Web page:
MH370: Malaysia Airlines Warned Fleet Failed Safety Standards Prior to Incident

malaysia-airlines-777An aviation industry veteran claims Malaysia Airlines knew the Boeing 777 that flew as MH370 was going to be hard to contact if it ever got into strife.

In her new book, The Crash Detectives, Christine Negroni said that in 2013, one year before the plane went missing, Malaysia Airlines was presented with a detailed safety audit that should have grounded all wide-bodied jets in the fleet.

In her new book, The Crash Detectives, Christine Negroni said that in 2013, one year before the plane went missing, Malaysia Airlines was presented with a detailed safety audit that should have grounded all wide-bodied jets in the fleet.

Top managers were told the fleet did not meet the Malaysian Transport legislated standards for the frequency of ground-to-aircraft communications.

The shock advice in the audit report was to ground all wide-bodied jets until a technical refit, but it seems that never happened.

This seems to answer one of MH370’s greatest mysteries — why was the plane not equipped to report its position more frequently than 30 minute intervals?

“The aircraft functioned just fine,” said Negroni, who worked in aviation insurance law before becoming a journalist with a speciality in aviation.

“The airline couldn’t track it. The airline could not track the aeroplanes as often as they were required to do.”

Malaysia Airlines has not denied the existence of the audit report, but will not comment on the claim it has been hiding that information.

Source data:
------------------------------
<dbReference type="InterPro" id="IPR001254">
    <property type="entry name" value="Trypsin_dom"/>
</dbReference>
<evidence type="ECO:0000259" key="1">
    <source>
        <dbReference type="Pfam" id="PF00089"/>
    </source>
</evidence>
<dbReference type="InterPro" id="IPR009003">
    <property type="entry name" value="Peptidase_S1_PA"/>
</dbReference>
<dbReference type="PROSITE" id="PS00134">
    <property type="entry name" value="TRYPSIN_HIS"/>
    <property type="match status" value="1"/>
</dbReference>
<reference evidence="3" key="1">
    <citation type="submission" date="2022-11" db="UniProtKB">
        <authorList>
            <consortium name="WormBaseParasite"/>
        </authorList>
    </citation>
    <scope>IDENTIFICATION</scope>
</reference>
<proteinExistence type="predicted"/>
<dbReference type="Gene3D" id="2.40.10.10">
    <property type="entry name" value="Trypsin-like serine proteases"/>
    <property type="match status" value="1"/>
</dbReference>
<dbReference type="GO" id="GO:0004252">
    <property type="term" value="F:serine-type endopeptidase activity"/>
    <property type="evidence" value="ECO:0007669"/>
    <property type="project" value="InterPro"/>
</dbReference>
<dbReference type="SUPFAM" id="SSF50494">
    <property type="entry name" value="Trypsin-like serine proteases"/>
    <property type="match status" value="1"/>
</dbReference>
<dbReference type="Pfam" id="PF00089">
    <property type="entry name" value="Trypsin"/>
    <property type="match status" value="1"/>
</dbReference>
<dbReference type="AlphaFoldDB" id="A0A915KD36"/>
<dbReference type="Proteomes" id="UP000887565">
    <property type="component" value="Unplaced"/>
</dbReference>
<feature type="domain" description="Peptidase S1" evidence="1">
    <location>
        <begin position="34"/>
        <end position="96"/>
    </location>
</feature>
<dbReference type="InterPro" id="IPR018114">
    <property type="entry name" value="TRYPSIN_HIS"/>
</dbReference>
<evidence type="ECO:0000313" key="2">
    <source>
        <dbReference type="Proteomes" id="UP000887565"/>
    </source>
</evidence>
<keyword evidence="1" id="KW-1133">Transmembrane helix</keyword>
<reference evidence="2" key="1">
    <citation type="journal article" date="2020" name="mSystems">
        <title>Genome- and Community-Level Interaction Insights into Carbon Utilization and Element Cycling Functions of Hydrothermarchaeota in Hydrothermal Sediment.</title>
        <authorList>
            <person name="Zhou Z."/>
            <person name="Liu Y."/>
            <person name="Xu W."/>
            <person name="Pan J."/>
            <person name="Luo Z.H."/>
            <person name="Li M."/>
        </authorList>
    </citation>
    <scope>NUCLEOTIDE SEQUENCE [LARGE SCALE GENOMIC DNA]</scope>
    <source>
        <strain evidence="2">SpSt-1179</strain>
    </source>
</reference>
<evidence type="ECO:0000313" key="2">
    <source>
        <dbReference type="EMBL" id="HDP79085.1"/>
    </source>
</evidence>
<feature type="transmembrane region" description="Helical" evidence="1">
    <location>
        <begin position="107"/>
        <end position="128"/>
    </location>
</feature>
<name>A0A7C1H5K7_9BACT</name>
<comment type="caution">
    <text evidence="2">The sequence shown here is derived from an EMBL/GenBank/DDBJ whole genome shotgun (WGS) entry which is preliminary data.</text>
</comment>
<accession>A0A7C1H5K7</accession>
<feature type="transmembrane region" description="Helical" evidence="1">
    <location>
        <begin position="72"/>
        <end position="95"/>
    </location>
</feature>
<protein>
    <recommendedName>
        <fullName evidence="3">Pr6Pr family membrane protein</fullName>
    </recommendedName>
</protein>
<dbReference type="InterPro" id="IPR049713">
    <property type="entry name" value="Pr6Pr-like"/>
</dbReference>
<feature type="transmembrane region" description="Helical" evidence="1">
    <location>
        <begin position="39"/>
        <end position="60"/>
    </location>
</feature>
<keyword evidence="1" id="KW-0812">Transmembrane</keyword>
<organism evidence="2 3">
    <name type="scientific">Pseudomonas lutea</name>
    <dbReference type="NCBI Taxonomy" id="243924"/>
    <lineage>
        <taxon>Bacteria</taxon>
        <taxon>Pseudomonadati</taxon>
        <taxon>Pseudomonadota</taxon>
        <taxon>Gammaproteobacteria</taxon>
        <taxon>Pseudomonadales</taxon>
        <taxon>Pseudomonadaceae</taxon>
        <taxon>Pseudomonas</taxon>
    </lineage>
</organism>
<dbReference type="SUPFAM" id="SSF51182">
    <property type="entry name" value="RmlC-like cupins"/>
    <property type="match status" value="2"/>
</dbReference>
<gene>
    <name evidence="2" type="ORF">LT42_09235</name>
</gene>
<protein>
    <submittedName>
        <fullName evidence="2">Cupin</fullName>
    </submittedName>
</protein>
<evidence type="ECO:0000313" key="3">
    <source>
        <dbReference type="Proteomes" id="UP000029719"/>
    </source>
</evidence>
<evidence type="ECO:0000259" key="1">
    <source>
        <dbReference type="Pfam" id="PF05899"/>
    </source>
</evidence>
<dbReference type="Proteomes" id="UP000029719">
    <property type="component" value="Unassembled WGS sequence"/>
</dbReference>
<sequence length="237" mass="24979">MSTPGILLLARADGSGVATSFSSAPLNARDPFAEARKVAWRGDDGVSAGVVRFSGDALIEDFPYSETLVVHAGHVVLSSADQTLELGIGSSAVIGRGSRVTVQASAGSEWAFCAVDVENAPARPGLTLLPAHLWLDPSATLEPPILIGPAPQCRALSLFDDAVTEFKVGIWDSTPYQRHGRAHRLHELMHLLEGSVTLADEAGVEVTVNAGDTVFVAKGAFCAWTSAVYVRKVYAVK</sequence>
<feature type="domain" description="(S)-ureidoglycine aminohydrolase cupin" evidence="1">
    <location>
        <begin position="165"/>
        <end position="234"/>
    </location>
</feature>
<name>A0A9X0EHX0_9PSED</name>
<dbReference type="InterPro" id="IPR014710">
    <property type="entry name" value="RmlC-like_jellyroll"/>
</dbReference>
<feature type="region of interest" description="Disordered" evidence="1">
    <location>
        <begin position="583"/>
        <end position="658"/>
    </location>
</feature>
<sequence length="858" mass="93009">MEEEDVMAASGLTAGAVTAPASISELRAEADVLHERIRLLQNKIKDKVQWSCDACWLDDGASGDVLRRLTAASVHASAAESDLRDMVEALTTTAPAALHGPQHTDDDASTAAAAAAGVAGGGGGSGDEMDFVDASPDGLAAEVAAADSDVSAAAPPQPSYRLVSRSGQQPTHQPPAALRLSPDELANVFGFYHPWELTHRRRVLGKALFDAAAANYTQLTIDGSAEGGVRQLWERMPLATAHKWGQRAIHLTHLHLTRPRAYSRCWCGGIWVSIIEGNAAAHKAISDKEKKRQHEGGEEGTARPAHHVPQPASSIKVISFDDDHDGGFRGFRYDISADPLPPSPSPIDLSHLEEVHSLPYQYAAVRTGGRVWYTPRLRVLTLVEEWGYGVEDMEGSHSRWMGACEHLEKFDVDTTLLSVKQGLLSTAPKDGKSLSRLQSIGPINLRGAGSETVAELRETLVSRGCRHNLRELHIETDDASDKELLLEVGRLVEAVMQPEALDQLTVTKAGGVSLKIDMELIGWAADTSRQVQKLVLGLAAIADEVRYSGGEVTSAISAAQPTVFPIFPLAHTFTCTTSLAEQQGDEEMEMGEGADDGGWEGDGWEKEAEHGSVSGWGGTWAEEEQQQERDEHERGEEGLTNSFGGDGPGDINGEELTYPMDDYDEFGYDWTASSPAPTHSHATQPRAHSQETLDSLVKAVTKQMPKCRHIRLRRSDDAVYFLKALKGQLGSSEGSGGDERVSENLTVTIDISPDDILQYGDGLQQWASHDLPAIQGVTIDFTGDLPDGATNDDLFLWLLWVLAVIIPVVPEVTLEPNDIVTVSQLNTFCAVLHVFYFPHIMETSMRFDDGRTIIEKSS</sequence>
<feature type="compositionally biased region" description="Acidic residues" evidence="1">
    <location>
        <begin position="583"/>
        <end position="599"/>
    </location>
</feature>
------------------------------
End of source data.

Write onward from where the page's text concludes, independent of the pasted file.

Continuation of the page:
Negroni is calling on the Turnbull Government to demand Malaysian authorities release more complete and transparent records on the aircraft that flew as MH370.

“I know who conducted it, I know what their results were, and I know who they presented it to,” she said.

Negroni believes Malaysia has some explaining to do, especially to Australia, which has spent $60 million in a so-far futile search for the wreck of a plane that might not have been technically compliant to fly.

“[Even] with the black box you might not know what happened to Malaysia 370, but it’s a dodge to put all the eggs in that basket, it’s a dodge.

“It keeps everybody from going back to the Malaysians and saying, ‘Let’s see what you found out about the maintenance records, let’s see what you found out about the servicing of the crew oxygen canisters, let’s see what you found out about the last time the mask oxygen interface was inspected’.

“Were the masks working properly? We don’t even know.”

More at abc.net.au

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